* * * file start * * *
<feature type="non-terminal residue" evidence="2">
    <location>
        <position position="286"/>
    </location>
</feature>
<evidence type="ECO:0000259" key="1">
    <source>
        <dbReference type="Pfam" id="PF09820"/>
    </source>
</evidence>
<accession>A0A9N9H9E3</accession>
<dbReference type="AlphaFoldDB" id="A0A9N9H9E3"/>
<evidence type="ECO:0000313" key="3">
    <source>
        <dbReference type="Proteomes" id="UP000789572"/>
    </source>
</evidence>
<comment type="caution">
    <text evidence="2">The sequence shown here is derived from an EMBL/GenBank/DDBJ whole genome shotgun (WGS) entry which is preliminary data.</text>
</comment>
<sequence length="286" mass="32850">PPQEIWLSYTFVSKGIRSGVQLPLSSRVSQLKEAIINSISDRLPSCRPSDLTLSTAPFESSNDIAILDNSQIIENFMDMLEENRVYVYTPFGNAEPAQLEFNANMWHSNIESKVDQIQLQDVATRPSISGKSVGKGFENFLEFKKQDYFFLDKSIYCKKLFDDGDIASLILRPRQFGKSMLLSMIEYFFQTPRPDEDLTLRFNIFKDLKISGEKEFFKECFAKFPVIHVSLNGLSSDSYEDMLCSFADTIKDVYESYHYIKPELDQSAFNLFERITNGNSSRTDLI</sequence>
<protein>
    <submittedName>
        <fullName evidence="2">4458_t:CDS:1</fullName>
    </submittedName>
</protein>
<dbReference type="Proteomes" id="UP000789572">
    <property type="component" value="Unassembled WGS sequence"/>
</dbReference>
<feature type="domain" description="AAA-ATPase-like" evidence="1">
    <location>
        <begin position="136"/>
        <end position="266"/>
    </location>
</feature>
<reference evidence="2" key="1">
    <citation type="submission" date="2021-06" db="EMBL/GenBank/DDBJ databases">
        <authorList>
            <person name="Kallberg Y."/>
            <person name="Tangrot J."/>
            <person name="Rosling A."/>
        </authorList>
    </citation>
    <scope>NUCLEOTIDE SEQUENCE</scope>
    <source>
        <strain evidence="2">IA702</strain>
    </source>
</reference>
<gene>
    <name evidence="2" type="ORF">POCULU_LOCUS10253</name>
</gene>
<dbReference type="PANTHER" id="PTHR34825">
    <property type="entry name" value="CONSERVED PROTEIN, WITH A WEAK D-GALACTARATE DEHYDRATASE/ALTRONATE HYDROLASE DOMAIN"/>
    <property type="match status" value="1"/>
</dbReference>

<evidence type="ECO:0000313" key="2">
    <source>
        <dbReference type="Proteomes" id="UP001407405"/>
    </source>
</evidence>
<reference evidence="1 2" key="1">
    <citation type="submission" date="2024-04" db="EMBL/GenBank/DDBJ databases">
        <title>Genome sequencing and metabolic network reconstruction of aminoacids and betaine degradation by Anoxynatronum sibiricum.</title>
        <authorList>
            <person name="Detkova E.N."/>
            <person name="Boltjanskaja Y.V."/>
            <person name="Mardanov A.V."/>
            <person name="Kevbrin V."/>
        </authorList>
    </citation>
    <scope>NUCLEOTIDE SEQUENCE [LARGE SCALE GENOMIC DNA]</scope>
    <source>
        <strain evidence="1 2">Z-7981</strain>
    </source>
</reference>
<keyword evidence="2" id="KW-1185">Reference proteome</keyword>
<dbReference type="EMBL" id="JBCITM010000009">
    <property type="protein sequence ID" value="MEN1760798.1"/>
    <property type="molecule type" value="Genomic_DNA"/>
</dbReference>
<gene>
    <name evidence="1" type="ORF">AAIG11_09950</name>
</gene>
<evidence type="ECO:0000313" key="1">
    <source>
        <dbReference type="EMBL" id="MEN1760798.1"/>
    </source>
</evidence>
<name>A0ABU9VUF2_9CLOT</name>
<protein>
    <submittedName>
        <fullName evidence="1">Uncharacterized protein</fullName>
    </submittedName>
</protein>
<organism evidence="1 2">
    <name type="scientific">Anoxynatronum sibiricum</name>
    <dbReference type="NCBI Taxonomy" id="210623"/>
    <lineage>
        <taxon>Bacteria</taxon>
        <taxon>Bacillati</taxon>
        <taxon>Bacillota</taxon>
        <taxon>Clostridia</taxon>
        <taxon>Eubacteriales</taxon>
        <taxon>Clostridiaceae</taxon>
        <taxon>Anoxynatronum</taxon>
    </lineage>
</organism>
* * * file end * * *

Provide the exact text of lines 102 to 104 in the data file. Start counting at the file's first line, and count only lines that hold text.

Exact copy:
        <taxon>Clostridia</taxon>
        <taxon>Eubacteriales</taxon>
        <taxon>Clostridiaceae</taxon>